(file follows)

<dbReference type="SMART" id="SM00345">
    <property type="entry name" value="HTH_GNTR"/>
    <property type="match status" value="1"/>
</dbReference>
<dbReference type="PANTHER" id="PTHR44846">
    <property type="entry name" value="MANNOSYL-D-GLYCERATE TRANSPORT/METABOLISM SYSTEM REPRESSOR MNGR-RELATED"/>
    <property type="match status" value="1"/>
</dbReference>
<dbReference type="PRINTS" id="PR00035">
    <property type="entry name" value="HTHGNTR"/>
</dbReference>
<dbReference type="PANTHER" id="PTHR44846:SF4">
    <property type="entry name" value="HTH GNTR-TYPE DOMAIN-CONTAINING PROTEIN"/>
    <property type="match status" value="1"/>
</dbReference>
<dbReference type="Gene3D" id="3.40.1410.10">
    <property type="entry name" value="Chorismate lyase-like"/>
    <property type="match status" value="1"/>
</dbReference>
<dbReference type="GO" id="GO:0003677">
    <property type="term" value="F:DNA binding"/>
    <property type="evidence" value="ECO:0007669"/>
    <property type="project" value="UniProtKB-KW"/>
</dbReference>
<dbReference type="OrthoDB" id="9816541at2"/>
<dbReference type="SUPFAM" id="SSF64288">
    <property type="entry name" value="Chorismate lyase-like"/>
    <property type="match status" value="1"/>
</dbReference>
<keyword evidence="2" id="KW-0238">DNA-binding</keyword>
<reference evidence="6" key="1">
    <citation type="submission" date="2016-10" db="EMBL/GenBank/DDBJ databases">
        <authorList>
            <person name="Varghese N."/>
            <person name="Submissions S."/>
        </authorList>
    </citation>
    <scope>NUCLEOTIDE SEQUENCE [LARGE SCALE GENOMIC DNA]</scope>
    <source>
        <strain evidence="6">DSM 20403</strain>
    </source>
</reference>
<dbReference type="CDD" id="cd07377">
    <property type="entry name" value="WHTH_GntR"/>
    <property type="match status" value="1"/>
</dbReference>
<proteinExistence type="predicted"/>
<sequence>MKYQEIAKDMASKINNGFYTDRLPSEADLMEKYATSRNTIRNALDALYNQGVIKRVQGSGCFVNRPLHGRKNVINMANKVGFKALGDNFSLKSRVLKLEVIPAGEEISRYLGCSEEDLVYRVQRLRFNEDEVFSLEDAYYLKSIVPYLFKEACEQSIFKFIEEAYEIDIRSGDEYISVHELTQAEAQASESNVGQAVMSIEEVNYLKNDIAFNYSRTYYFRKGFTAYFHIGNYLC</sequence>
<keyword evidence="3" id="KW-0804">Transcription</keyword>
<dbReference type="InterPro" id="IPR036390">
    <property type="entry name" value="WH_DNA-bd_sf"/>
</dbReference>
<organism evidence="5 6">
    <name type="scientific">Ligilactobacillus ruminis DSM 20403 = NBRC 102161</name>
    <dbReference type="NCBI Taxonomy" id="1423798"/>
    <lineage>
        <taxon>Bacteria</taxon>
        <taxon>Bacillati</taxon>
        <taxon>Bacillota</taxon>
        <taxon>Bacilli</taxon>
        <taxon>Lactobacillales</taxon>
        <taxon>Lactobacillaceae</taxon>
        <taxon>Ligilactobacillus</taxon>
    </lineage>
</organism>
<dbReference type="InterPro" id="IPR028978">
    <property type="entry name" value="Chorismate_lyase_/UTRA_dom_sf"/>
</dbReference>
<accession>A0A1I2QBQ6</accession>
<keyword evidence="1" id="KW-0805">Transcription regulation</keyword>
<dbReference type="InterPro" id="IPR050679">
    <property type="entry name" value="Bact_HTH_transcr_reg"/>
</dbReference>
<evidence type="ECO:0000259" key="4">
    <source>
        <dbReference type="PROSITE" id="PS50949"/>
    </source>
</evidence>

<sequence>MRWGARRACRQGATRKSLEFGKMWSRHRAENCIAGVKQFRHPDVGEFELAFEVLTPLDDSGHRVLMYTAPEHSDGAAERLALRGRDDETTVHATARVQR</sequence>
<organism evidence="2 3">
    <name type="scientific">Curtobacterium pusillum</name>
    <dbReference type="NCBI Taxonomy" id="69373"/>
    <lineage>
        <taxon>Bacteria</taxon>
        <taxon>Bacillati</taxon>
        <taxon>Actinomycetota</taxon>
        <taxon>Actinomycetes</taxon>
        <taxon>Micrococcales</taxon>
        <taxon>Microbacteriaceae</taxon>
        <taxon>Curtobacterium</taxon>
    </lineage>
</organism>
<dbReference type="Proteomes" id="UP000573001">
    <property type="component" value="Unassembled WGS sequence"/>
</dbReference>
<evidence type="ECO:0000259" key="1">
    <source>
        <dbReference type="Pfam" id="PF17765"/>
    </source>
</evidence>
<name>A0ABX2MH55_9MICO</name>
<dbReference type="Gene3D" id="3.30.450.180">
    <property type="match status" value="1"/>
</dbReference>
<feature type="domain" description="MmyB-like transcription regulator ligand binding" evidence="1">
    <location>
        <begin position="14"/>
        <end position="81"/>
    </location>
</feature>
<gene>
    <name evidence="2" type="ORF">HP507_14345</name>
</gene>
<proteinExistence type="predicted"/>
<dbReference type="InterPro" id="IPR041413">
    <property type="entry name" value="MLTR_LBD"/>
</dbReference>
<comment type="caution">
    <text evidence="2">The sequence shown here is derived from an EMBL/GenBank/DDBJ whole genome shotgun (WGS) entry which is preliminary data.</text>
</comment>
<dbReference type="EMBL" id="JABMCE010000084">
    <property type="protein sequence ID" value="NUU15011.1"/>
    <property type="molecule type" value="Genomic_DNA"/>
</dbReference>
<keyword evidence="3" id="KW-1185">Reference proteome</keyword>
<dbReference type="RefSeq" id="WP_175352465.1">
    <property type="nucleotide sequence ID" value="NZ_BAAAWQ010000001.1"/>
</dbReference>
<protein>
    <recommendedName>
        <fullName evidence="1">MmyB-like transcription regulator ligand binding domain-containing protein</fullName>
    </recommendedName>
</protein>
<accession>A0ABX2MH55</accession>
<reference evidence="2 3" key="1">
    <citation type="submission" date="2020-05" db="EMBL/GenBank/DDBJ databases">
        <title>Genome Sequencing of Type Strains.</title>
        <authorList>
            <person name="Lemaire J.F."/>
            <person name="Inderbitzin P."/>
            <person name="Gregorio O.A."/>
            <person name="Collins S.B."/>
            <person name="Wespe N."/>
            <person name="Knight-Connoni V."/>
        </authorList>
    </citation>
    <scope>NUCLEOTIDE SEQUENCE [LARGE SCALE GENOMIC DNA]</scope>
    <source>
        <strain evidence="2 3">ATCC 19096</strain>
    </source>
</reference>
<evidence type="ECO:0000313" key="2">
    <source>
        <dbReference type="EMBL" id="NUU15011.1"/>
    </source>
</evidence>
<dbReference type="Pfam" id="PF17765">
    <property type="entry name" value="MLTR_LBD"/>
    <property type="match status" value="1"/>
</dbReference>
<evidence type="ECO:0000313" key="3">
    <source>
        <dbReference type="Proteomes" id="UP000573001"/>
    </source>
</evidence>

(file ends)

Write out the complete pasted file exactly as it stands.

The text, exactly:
<dbReference type="SMART" id="SM00345">
    <property type="entry name" value="HTH_GNTR"/>
    <property type="match status" value="1"/>
</dbReference>
<dbReference type="PANTHER" id="PTHR44846">
    <property type="entry name" value="MANNOSYL-D-GLYCERATE TRANSPORT/METABOLISM SYSTEM REPRESSOR MNGR-RELATED"/>
    <property type="match status" value="1"/>
</dbReference>
<dbReference type="PRINTS" id="PR00035">
    <property type="entry name" value="HTHGNTR"/>
</dbReference>
<dbReference type="PANTHER" id="PTHR44846:SF4">
    <property type="entry name" value="HTH GNTR-TYPE DOMAIN-CONTAINING PROTEIN"/>
    <property type="match status" value="1"/>
</dbReference>
<dbReference type="Gene3D" id="3.40.1410.10">
    <property type="entry name" value="Chorismate lyase-like"/>
    <property type="match status" value="1"/>
</dbReference>
<dbReference type="GO" id="GO:0003677">
    <property type="term" value="F:DNA binding"/>
    <property type="evidence" value="ECO:0007669"/>
    <property type="project" value="UniProtKB-KW"/>
</dbReference>
<dbReference type="OrthoDB" id="9816541at2"/>
<dbReference type="SUPFAM" id="SSF64288">
    <property type="entry name" value="Chorismate lyase-like"/>
    <property type="match status" value="1"/>
</dbReference>
<keyword evidence="2" id="KW-0238">DNA-binding</keyword>
<reference evidence="6" key="1">
    <citation type="submission" date="2016-10" db="EMBL/GenBank/DDBJ databases">
        <authorList>
            <person name="Varghese N."/>
            <person name="Submissions S."/>
        </authorList>
    </citation>
    <scope>NUCLEOTIDE SEQUENCE [LARGE SCALE GENOMIC DNA]</scope>
    <source>
        <strain evidence="6">DSM 20403</strain>
    </source>
</reference>
<dbReference type="CDD" id="cd07377">
    <property type="entry name" value="WHTH_GntR"/>
    <property type="match status" value="1"/>
</dbReference>
<proteinExistence type="predicted"/>
<sequence>MKYQEIAKDMASKINNGFYTDRLPSEADLMEKYATSRNTIRNALDALYNQGVIKRVQGSGCFVNRPLHGRKNVINMANKVGFKALGDNFSLKSRVLKLEVIPAGEEISRYLGCSEEDLVYRVQRLRFNEDEVFSLEDAYYLKSIVPYLFKEACEQSIFKFIEEAYEIDIRSGDEYISVHELTQAEAQASESNVGQAVMSIEEVNYLKNDIAFNYSRTYYFRKGFTAYFHIGNYLC</sequence>
<keyword evidence="3" id="KW-0804">Transcription</keyword>
<dbReference type="InterPro" id="IPR036390">
    <property type="entry name" value="WH_DNA-bd_sf"/>
</dbReference>
<organism evidence="5 6">
    <name type="scientific">Ligilactobacillus ruminis DSM 20403 = NBRC 102161</name>
    <dbReference type="NCBI Taxonomy" id="1423798"/>
    <lineage>
        <taxon>Bacteria</taxon>
        <taxon>Bacillati</taxon>
        <taxon>Bacillota</taxon>
        <taxon>Bacilli</taxon>
        <taxon>Lactobacillales</taxon>
        <taxon>Lactobacillaceae</taxon>
        <taxon>Ligilactobacillus</taxon>
    </lineage>
</organism>
<dbReference type="InterPro" id="IPR028978">
    <property type="entry name" value="Chorismate_lyase_/UTRA_dom_sf"/>
</dbReference>
<accession>A0A1I2QBQ6</accession>
<keyword evidence="1" id="KW-0805">Transcription regulation</keyword>
<dbReference type="InterPro" id="IPR050679">
    <property type="entry name" value="Bact_HTH_transcr_reg"/>
</dbReference>
<evidence type="ECO:0000259" key="4">
    <source>
        <dbReference type="PROSITE" id="PS50949"/>
    </source>
</evidence>

<sequence>MRWGARRACRQGATRKSLEFGKMWSRHRAENCIAGVKQFRHPDVGEFELAFEVLTPLDDSGHRVLMYTAPEHSDGAAERLALRGRDDETTVHATARVQR</sequence>
<organism evidence="2 3">
    <name type="scientific">Curtobacterium pusillum</name>
    <dbReference type="NCBI Taxonomy" id="69373"/>
    <lineage>
        <taxon>Bacteria</taxon>
        <taxon>Bacillati</taxon>
        <taxon>Actinomycetota</taxon>
        <taxon>Actinomycetes</taxon>
        <taxon>Micrococcales</taxon>
        <taxon>Microbacteriaceae</taxon>
        <taxon>Curtobacterium</taxon>
    </lineage>
</organism>
<dbReference type="Proteomes" id="UP000573001">
    <property type="component" value="Unassembled WGS sequence"/>
</dbReference>
<evidence type="ECO:0000259" key="1">
    <source>
        <dbReference type="Pfam" id="PF17765"/>
    </source>
</evidence>
<name>A0ABX2MH55_9MICO</name>
<dbReference type="Gene3D" id="3.30.450.180">
    <property type="match status" value="1"/>
</dbReference>
<feature type="domain" description="MmyB-like transcription regulator ligand binding" evidence="1">
    <location>
        <begin position="14"/>
        <end position="81"/>
    </location>
</feature>
<gene>
    <name evidence="2" type="ORF">HP507_14345</name>
</gene>
<proteinExistence type="predicted"/>
<dbReference type="InterPro" id="IPR041413">
    <property type="entry name" value="MLTR_LBD"/>
</dbReference>
<comment type="caution">
    <text evidence="2">The sequence shown here is derived from an EMBL/GenBank/DDBJ whole genome shotgun (WGS) entry which is preliminary data.</text>
</comment>
<dbReference type="EMBL" id="JABMCE010000084">
    <property type="protein sequence ID" value="NUU15011.1"/>
    <property type="molecule type" value="Genomic_DNA"/>
</dbReference>
<keyword evidence="3" id="KW-1185">Reference proteome</keyword>
<dbReference type="RefSeq" id="WP_175352465.1">
    <property type="nucleotide sequence ID" value="NZ_BAAAWQ010000001.1"/>
</dbReference>
<protein>
    <recommendedName>
        <fullName evidence="1">MmyB-like transcription regulator ligand binding domain-containing protein</fullName>
    </recommendedName>
</protein>
<accession>A0ABX2MH55</accession>
<reference evidence="2 3" key="1">
    <citation type="submission" date="2020-05" db="EMBL/GenBank/DDBJ databases">
        <title>Genome Sequencing of Type Strains.</title>
        <authorList>
            <person name="Lemaire J.F."/>
            <person name="Inderbitzin P."/>
            <person name="Gregorio O.A."/>
            <person name="Collins S.B."/>
            <person name="Wespe N."/>
            <person name="Knight-Connoni V."/>
        </authorList>
    </citation>
    <scope>NUCLEOTIDE SEQUENCE [LARGE SCALE GENOMIC DNA]</scope>
    <source>
        <strain evidence="2 3">ATCC 19096</strain>
    </source>
</reference>
<evidence type="ECO:0000313" key="2">
    <source>
        <dbReference type="EMBL" id="NUU15011.1"/>
    </source>
</evidence>
<dbReference type="Pfam" id="PF17765">
    <property type="entry name" value="MLTR_LBD"/>
    <property type="match status" value="1"/>
</dbReference>
<evidence type="ECO:0000313" key="3">
    <source>
        <dbReference type="Proteomes" id="UP000573001"/>
    </source>
</evidence>